At Unplugged Family, we believe in using technology for good. We are not anti-technology: we are pro-connection. Technology has provided ways for people to connect across boundaries of time and space, reuniting families and old friends who had lost touch, and giving people a chance to create communities based not just on where they live, but on shared passions. Our primary way of communicating with our Unplugged Family tribe and members of the Unplugged Family Group is via Facebook! That’s how we can bring the message that you’re not alone in your fear that devices are taking over your family’s life to the mama, dad or grandparent who would not find a supportive community anywhere else.
Yet we, like you, are concerned when we see our kids playing computer games instead of playing outside. We worry when our daughters post selfies and count the number of likes, or worse yet, get upset when someone makes a mean comment. We recognize that kids aren’t at a developmental stage where they can critically evaluate the information they’re receiving online, and it’s our job as parents to protect them from unhealthy influences and guide them to a balanced lifestyle where technology is a tool that they use to further their own life’s mission – not an addictive habit that gets in the way of their academic progress, social development, and family life.
Computer games have many lessons to teach young people. Learning how to overcome obstacles, how to persist in the face of failure, how to focus attention and keep on a task, even how to work in teams with others in simulated “raids,” are all benefits of playing computer games. As opposed to the passive activity of watching a television, computer games can engage our children’s brains and teach them many skills that will serve them well in their education and future careers.
However, when we see kids playing games late into the night, becoming irritable with their parents when asked to stop playing the game, or disconnecting from real life friends and activities, we get worried. Games are designed with more and more sophisticated ways of getting kids (and adults!) hooked – creating incentives for playing longer, designing ways to achieve higher social status by investing both time and money into the game. Parents have even started to hire coaches to teach their kids how to better play the game Fortnite where large monetary prizes are offered to those who can beat tremendous odds to become the best players. The chances of kids actually winning the money are so slim that it’s like parents buying kids’ lottery tickets instead of investing in true skill building activities like music lessons or sports. However, as the culture shifts toward one where technology is more a part of everyday life and constant attachment to devices is the norm, encouraging a child’s online gaming has become socially acceptable and profitable.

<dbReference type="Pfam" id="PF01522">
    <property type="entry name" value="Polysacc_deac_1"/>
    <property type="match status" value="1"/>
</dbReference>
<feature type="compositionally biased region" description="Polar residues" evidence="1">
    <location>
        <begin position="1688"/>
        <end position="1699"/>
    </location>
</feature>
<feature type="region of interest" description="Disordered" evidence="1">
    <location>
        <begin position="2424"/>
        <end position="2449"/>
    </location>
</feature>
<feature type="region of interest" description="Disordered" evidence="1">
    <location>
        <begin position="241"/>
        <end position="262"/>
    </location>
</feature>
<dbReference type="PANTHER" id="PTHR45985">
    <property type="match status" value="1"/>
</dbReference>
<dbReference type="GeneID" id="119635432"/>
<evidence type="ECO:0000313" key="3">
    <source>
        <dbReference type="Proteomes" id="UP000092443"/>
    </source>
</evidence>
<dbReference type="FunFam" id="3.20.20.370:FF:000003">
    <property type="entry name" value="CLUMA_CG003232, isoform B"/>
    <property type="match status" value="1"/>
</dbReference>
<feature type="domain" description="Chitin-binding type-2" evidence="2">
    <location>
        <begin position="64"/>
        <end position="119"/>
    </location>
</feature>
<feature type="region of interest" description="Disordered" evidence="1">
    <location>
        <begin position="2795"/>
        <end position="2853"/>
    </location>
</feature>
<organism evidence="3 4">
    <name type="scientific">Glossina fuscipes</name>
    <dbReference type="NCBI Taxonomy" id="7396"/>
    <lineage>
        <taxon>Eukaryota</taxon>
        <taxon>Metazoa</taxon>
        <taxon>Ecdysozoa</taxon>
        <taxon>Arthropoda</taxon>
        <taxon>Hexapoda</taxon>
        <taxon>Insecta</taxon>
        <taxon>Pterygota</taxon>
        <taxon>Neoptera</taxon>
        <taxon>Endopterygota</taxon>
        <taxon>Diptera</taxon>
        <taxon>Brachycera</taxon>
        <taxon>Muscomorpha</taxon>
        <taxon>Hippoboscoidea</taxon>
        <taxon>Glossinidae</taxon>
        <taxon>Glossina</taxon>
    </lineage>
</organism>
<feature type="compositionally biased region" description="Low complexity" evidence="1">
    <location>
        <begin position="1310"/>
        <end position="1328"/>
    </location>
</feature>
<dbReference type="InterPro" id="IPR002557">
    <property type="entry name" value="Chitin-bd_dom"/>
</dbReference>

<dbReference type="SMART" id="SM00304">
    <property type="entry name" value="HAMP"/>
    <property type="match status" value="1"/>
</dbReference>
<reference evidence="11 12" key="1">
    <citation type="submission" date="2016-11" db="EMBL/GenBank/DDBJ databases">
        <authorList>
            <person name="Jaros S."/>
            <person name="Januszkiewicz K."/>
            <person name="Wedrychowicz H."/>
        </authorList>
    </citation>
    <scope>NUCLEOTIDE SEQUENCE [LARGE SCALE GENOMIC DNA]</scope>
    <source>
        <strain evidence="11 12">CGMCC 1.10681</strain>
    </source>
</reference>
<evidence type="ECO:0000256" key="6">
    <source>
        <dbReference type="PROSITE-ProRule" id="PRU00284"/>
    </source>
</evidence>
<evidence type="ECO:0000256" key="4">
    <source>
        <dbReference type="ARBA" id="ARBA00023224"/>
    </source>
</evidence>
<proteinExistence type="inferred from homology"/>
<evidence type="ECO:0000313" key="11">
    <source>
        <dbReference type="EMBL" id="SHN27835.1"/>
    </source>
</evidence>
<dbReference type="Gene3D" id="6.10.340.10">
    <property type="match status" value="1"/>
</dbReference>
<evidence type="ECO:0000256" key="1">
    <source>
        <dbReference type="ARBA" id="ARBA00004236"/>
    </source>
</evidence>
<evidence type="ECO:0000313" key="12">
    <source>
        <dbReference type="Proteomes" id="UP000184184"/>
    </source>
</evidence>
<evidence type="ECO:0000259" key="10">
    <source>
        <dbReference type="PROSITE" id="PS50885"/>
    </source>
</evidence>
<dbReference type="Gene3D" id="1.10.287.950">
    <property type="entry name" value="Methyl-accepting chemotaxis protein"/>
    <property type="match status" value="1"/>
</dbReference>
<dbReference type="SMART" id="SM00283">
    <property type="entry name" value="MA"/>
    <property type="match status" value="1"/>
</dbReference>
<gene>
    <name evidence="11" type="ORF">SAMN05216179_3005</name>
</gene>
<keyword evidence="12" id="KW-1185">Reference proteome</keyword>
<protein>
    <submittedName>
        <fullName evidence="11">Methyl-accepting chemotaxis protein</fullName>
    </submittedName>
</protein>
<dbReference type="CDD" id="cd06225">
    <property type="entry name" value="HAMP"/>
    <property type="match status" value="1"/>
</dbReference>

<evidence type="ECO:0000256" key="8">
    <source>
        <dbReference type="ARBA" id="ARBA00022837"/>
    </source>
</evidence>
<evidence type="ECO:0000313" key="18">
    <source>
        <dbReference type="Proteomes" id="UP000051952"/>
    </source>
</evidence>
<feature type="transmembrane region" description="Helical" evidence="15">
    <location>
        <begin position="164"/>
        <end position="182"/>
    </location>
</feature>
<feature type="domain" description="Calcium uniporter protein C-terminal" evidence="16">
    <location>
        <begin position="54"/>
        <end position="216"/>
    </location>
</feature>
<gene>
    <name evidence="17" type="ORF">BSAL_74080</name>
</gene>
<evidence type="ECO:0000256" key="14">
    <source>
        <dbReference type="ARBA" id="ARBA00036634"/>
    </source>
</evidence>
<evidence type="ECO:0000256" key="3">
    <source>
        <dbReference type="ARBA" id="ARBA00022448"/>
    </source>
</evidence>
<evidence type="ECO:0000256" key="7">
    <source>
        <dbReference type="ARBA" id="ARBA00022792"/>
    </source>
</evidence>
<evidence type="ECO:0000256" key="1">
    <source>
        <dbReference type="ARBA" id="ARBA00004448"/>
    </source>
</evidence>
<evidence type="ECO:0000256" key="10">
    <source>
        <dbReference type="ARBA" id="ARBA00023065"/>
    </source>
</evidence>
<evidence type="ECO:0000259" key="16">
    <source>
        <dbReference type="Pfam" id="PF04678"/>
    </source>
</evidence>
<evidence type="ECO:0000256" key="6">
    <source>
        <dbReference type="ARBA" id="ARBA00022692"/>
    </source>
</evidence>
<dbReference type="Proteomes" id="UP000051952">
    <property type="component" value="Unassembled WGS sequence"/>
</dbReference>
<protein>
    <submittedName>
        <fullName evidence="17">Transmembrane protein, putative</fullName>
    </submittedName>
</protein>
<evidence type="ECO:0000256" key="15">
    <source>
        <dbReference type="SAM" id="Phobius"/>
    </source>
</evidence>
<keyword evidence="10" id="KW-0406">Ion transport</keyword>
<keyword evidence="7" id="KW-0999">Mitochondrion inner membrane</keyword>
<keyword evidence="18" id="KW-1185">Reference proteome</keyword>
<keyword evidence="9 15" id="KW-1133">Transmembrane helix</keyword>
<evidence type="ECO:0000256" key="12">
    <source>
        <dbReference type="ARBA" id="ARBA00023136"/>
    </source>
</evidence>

Since the dawn of time, humans have struggled to make connections across geographical boundaries. The ability to carry letters, first through birds and messengers on foot or horseback, evolving until postal services have made it possible for people to share information and most importantly love across the miles. Many of us can remember when the fax machine first came into common use: all of a sudden, you could send a letter instantly! Now, with email and text messaging, plus the hordes of other applications that make communication not only fast but anonymous, technology is quickening the speed with which humans out of voice range can “talk” to each other.
Those of us who remember waiting for the landline to ring and being afraid to leave the house for fear of missing a call can speak to how now seemingly inconsequential inventions like the answering machine radically changed our lives. With the cell phone, we believed we were freed from the confines of our homes and offices, able to take communication with us wherever we went. The smartphone intensified this sense of connection, making it possible for us to communicate anywhere. Suddenly we were available to family, friends and work literally anytime, anywhere.